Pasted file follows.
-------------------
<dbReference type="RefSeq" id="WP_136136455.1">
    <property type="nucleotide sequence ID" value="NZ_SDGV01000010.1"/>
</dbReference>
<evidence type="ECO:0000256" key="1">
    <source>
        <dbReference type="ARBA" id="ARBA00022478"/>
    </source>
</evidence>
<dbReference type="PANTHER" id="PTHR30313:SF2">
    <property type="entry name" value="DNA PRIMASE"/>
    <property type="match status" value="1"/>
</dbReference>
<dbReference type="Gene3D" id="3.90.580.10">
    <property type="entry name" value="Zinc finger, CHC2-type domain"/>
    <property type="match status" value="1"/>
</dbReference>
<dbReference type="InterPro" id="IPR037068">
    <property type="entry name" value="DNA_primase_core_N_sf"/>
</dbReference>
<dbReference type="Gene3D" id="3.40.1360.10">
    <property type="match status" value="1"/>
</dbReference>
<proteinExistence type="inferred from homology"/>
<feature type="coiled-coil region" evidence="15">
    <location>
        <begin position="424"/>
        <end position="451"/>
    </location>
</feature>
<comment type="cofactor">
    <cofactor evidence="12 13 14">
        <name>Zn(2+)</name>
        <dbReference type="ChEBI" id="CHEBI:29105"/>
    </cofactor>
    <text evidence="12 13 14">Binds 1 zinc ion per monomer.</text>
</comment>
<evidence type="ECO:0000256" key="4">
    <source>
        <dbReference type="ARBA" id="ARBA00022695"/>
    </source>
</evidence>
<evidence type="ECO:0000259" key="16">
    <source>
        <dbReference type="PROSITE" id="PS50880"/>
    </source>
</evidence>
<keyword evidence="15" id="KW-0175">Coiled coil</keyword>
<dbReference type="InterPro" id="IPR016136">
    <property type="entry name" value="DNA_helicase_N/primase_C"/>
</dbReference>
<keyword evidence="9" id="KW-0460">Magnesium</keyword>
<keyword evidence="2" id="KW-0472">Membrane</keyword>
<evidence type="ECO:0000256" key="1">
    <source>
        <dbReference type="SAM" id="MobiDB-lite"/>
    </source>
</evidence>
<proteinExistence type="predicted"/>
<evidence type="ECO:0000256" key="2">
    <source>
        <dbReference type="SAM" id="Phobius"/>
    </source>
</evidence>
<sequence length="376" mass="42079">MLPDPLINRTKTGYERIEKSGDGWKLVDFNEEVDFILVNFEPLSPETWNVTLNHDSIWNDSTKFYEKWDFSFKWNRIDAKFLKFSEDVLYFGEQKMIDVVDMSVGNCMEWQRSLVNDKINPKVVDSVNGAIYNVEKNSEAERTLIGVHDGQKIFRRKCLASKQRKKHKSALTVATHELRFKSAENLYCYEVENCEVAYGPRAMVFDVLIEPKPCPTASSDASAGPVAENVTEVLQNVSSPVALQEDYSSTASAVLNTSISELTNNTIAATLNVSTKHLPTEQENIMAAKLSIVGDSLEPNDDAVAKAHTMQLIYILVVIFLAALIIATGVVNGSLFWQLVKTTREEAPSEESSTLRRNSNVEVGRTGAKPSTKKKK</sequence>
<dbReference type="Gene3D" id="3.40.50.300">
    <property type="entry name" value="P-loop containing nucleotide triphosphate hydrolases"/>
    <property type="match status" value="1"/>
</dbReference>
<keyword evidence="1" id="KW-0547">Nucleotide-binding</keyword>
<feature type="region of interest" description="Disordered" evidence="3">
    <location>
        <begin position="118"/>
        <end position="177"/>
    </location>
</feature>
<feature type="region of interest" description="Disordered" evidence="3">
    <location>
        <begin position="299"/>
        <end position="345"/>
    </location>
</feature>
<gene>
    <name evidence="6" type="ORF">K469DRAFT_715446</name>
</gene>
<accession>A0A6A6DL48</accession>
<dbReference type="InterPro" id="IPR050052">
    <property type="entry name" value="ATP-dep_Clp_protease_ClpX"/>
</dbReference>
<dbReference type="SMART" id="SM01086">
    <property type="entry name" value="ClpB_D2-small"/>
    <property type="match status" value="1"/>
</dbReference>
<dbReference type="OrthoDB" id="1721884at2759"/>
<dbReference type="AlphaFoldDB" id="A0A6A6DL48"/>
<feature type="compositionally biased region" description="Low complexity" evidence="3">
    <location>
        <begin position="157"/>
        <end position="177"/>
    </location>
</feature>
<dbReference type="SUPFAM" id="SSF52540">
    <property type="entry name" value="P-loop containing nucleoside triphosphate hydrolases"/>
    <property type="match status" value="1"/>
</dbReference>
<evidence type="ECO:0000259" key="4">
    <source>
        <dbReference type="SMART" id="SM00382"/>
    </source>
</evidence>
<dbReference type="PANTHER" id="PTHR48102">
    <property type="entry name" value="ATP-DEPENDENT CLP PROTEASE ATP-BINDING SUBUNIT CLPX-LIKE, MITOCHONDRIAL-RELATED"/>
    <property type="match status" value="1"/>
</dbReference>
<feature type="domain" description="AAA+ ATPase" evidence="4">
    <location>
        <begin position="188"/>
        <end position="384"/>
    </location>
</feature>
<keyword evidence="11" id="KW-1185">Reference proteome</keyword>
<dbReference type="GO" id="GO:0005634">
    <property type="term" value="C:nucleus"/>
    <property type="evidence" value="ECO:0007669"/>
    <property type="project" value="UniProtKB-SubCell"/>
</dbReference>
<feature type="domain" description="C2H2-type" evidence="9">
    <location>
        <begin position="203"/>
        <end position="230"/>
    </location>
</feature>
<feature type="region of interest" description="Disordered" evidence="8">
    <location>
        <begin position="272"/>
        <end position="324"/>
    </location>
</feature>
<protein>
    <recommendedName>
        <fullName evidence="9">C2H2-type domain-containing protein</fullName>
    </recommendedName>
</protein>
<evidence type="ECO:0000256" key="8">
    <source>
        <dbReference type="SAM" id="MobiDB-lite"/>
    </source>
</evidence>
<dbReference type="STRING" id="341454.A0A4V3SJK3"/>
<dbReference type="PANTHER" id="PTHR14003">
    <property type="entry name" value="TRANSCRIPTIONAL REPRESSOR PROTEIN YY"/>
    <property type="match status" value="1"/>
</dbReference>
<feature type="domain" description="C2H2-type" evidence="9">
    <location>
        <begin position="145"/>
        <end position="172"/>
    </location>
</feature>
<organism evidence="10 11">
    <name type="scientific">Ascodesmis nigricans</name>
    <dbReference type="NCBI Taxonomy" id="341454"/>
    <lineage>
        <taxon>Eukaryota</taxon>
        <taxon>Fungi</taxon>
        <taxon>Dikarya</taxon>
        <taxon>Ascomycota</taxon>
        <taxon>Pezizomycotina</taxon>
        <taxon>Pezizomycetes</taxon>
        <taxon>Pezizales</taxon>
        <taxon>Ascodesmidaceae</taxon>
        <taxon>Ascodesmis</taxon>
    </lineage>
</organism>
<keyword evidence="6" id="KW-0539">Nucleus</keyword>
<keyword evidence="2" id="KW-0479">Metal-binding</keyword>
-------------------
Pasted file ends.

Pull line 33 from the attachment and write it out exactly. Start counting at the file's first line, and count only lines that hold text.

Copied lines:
        <dbReference type="ChEBI" id="CHEBI:29105"/>